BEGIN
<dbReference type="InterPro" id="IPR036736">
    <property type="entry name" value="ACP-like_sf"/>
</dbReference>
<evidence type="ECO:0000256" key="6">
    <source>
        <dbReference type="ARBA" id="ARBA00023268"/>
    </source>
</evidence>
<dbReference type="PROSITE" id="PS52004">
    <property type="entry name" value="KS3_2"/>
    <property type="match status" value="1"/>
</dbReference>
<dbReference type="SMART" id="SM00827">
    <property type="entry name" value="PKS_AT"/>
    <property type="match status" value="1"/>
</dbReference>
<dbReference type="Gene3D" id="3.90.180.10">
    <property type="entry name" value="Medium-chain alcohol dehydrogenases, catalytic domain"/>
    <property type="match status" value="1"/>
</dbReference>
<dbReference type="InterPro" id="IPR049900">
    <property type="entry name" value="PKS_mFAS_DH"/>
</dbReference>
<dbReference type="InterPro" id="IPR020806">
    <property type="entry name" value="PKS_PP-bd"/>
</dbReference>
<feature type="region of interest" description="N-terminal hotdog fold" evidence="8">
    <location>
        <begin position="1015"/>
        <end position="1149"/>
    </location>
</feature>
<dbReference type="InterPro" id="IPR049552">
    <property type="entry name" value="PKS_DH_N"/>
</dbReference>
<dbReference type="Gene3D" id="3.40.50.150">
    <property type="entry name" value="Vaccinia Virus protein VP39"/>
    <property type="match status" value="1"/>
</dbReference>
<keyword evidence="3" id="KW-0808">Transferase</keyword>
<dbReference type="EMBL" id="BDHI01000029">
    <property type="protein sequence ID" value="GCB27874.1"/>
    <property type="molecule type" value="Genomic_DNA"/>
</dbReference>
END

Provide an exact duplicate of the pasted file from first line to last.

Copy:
<dbReference type="InterPro" id="IPR036736">
    <property type="entry name" value="ACP-like_sf"/>
</dbReference>
<evidence type="ECO:0000256" key="6">
    <source>
        <dbReference type="ARBA" id="ARBA00023268"/>
    </source>
</evidence>
<dbReference type="PROSITE" id="PS52004">
    <property type="entry name" value="KS3_2"/>
    <property type="match status" value="1"/>
</dbReference>
<dbReference type="SMART" id="SM00827">
    <property type="entry name" value="PKS_AT"/>
    <property type="match status" value="1"/>
</dbReference>
<dbReference type="Gene3D" id="3.90.180.10">
    <property type="entry name" value="Medium-chain alcohol dehydrogenases, catalytic domain"/>
    <property type="match status" value="1"/>
</dbReference>
<dbReference type="InterPro" id="IPR049900">
    <property type="entry name" value="PKS_mFAS_DH"/>
</dbReference>
<dbReference type="InterPro" id="IPR020806">
    <property type="entry name" value="PKS_PP-bd"/>
</dbReference>
<feature type="region of interest" description="N-terminal hotdog fold" evidence="8">
    <location>
        <begin position="1015"/>
        <end position="1149"/>
    </location>
</feature>
<dbReference type="InterPro" id="IPR049552">
    <property type="entry name" value="PKS_DH_N"/>
</dbReference>
<dbReference type="Gene3D" id="3.40.50.150">
    <property type="entry name" value="Vaccinia Virus protein VP39"/>
    <property type="match status" value="1"/>
</dbReference>
<keyword evidence="3" id="KW-0808">Transferase</keyword>
<dbReference type="EMBL" id="BDHI01000029">
    <property type="protein sequence ID" value="GCB27874.1"/>
    <property type="molecule type" value="Genomic_DNA"/>
</dbReference>